2 years ago I was converting my life over to Apple. Their users boast of the Mac processing speed and resistance to malware. I’d spent enough time and money cleaning up my PCs in spite of the firewalls, ad-blockers, malware detectors, and other counter-measures. So, I spent the money and got a Macbook Pro.
After just 24 hours, it was clear that there are significant differences between Excel for Mac and Excel on Windows. (To be fair, I must say this: Macs aren’t malware-proof, and I do spend the majority of my time on my Mac. Hardcore Excel, however … it’s Windows all the way!)
WHAT’S THE DIFFERENCE BETWEEN EXCEL VERSIONS & GOOGLE’S SPREADSHEET?
This question comes up a lot. And in my workshop I am the heartbreaker who demonstrates something cool and then has to announce, “Sorry Mac users, you don’t have this available to you.” The this is usually slicers and pivot charts. Hardcore Excel users will discover even more differences; e.g. there is no “Retrieve Data From Web” for Mac users.
Google is coming along but has a long way to go.
EXAMPLE A friend was setting up a spreadsheet to manage the goals for a group of people. On Mondays people would enter the number of goals for the week. On Fridays they’d come back and enter the number of goals that were met.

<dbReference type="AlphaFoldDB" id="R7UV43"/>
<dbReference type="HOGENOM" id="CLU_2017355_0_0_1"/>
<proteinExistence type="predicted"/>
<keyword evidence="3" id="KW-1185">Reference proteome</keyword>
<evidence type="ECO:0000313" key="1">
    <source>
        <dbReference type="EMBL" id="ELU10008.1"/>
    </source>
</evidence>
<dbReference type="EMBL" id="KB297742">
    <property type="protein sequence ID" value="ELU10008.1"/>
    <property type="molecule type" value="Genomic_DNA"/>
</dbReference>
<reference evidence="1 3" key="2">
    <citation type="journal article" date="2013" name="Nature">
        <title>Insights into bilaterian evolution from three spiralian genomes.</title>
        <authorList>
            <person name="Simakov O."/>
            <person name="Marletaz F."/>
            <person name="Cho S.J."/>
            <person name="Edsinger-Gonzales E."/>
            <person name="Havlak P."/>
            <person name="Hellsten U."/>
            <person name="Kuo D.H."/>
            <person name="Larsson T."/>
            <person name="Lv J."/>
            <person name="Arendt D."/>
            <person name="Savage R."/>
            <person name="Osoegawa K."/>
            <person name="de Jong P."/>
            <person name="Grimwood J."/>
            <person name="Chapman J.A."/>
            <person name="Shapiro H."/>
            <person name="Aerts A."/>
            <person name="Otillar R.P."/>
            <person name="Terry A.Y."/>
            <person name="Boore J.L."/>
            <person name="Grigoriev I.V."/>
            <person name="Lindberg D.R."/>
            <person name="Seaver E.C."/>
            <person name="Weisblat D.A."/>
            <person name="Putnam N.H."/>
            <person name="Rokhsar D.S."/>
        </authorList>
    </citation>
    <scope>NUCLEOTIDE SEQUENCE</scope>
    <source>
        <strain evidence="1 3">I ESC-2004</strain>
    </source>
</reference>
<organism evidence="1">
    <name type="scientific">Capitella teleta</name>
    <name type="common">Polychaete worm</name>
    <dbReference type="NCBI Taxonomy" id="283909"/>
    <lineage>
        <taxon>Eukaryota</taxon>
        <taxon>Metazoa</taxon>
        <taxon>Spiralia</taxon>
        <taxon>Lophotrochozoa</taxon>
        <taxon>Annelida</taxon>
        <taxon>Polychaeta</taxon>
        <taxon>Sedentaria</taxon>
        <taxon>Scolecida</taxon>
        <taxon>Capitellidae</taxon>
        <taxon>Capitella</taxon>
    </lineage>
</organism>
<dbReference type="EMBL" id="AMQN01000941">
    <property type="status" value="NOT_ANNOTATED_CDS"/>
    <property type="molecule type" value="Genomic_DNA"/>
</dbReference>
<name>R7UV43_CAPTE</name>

But this isn’t the end of the conversation.
EXCEL USERS ON PC AREN’T IMMUNE TO THE WAILING & GNASHING OF TEETH
With Excel adding so many new features with each release, even PC users have to pay attention about version compatibility. This is one reason why I’ve decided to no longer support Excel 2003 in workshops and 1:1 sessions. Since 2003 Excel developers have made sweeter and powerful functions like COUNTIFS (2007) and IFNA (2013); and features like Slicers with Tables (2013). There is so much ease that’s been built into Excel in recent years that pedestrian users who are still using Excel 2003 should at least get to 2007.
Why pedestrian users? There are folks who insist that Excel 2003 is good enough. They tend to be those frighteningly smart Excel users who could program Excel to see into the future. For the rest of us, there’s too much efficiency and productivity available to stay with Excel 2003. So, let’s look at the differences …